Just ask Stanley and his crosswords. And his basketball skills...or lack thereof.
So when the basketball game at lunch becomes a huge competition, it's no surprise everyone leaves the ringing phones to watch.
Michael is at the forefront of this Pied Piper action.
But not everyone shares Michael's zeal for winning. His workers just like fun. And not working. They have nothing to prove to the warehouse.
Michael: Are we ready for the game?
Everybody: [half-heartedly] Yeah.
Michael: I… yeah, yeah. I know, grumble, grumble. But you would follow me to the ends of the earth, grumbling all the way. Like that, uh, dwarf from Lord of the Rings.
Michael: Nerd. That is why you’re not on the team.
Dwight: Just trying to be helpful.
Michael: Uh, [in a nerdy voice] “I’ll help, Elwyn Dragonslayer, uh, ten points, power sword.”
Jim: That’s him.
Michael: OK, so, let’s put together a starting line-up, shall we? Stanley of course.
Stanley: I’m sorry?
Michael: Um, what do you play? Center?
Stanley: Why “of course”?
Stanley: What’s that supposed to mean?
Michael: Uh, I don’t know. I don’t remember saying that.
Jim: Uh, I heard it.
Michael: Well, people hear a lot of things, man. Um… other starters… Me, of course. I heard it that time.
Phyllis: I’d like to play if it’s just for fun. I played basketball in school.
Michael: [ignores Phyllis)] Um… Yeah. Who else? We have Jim. We have Ryan, the new guy, right? Untested. Willing to prove himself now. A lot of passion, a lot of heart.
Ryan: But, I’m getting paid to skip lunch?
Michael: Yes, this is business. The, uh, business of team building and morale boosting. Uh, who else?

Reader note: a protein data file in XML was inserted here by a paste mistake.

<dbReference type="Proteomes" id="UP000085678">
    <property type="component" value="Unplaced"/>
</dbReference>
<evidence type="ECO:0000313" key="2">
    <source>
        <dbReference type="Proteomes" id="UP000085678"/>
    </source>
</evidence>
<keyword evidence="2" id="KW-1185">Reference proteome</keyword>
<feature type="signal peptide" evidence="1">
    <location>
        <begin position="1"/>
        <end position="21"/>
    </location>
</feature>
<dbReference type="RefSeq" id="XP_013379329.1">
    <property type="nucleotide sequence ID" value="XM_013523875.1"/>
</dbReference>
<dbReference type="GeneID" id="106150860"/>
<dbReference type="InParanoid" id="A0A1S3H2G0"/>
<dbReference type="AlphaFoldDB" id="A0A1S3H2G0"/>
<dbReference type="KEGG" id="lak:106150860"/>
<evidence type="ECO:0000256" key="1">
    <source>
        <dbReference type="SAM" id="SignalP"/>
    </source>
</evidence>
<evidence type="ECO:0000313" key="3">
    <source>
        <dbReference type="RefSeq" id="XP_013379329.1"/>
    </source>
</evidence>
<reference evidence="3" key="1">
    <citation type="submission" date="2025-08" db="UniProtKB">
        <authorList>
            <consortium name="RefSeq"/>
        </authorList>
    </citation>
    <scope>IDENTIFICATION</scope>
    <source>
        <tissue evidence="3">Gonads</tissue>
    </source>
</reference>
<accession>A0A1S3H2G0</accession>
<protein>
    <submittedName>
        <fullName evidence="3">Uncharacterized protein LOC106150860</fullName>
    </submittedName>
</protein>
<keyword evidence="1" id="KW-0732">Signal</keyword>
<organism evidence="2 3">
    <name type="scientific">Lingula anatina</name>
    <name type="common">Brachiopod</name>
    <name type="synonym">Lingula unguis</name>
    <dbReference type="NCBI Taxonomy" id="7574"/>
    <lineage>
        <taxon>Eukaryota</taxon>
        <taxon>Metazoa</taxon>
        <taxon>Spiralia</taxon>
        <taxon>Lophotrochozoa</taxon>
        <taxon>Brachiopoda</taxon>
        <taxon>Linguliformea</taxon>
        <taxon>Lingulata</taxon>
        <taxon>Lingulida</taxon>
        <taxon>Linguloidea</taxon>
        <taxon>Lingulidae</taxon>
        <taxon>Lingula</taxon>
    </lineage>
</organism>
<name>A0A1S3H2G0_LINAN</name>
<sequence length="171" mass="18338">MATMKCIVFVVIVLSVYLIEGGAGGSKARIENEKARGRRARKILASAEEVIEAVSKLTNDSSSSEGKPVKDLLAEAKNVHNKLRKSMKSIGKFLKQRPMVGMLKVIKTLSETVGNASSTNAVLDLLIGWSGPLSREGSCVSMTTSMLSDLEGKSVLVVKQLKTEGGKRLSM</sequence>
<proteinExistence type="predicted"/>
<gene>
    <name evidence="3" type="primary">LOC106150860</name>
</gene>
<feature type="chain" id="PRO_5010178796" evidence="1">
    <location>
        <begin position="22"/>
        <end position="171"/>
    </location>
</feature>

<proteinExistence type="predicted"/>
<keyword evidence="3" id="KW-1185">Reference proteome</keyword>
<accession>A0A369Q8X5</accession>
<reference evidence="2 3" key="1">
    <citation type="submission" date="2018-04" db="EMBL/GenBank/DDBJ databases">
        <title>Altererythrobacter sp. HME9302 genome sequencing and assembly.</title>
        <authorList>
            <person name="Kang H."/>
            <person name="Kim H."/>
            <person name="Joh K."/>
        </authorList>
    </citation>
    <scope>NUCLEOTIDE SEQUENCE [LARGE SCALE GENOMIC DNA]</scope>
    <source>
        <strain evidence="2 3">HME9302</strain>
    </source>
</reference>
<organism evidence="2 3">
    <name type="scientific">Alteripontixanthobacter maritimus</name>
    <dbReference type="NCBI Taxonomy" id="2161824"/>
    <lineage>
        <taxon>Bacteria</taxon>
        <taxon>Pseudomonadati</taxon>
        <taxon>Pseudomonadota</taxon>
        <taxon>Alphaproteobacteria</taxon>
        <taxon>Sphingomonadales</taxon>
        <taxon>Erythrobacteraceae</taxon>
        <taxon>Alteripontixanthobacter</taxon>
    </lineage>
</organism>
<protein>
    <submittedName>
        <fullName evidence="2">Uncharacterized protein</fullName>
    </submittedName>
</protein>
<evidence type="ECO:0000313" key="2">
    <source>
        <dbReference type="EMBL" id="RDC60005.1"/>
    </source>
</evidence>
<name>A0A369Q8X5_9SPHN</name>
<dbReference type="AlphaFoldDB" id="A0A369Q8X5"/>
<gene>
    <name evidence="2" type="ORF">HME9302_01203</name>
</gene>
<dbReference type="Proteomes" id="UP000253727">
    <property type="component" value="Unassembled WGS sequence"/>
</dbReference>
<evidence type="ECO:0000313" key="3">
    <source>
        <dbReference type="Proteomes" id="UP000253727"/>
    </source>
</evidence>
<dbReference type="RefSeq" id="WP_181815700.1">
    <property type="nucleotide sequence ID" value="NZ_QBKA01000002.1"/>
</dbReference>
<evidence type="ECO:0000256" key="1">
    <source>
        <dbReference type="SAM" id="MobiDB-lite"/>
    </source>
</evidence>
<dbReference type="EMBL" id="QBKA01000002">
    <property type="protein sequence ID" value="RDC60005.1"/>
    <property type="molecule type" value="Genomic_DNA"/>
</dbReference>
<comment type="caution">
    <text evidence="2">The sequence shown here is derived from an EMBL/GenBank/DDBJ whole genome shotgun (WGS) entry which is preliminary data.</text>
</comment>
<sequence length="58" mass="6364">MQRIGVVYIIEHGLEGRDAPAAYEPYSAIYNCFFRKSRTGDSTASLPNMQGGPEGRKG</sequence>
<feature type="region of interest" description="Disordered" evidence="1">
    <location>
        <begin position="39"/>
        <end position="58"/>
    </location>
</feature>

Oscar: I can help out, if you need me.
Michael: I will use your talents come baseball season, my friend. Or if we box.
Kevin: I have a hoop in my driveway.
Phyllis: I have a sports bra.
Michael: No, no, ridiculous.
Dwight: Michael, look. [Dwight throws paper at the garbage can]
Michael: Close. All right, uh… Me, Stan the man, Jim, Ryan and Dwight.
Michael: Sorry Phyllis.
Dwight: Can I be team captain?
Michael: No, I’m team captain.
Dwight: Can I be team manager?
Michael: No, I am the team manager. You can be assistant to the team manager.
Dwight: Assistant team manager?
Dwight: OK, we’ll see who’s working this weekend then.
Michael: Jim, you’re in charge of the vacation schedule now.
Jim: Oh my God.
Michael: Threat neutralized.
What I love about this section is how poorly Michael judges who might help the team. As you know from the clip, any of the people who wanted to play might have given them a fighting chance.
But at its core, this scene exposes that you have a group of people who are willing to do anything to get out of work. Especially on a Saturday. They have less to prove than their boss, but more to gain.
3. Jim wants to impress Pam
The final tenement of this episode and sequence rests in the love story that defined our times, Jim and Pam. The Office rides or dies with Jim trying to impress Pam. And the basketball episode let him get right in the face of this issue.
Not only did Jim get to square off against Roy, but Jim got to do it by being the opposite of Michael. He shares the ball, hits the shots he needs, and becomes a fearless leader. Jim also gets scrappy, fouling hard, getting a bloody lip, and playing his heart out. This is the stuff Michael was desperate to do and never got his shot.
As a show pillar, Jim and Pam get sorted out in a few seasons. But for the first few, this is what made us come back. We also see Pam's stride shift here, rooting for both guys and even favoring Jim at times.
It became a stalwart of the sitcom and gave us a love story to believe in for years to come.
If you miss sports as much as I do, check out the video from The Ringer for the basketball game breakdown.
What's next? How did Michael Scott change inside The Office?
During the first season of The Office, the show relied on the character tenets of the British version to put forth a meaner, less redemptive Michael Scott. American audiences were not feeling it.
So how did he change for the better?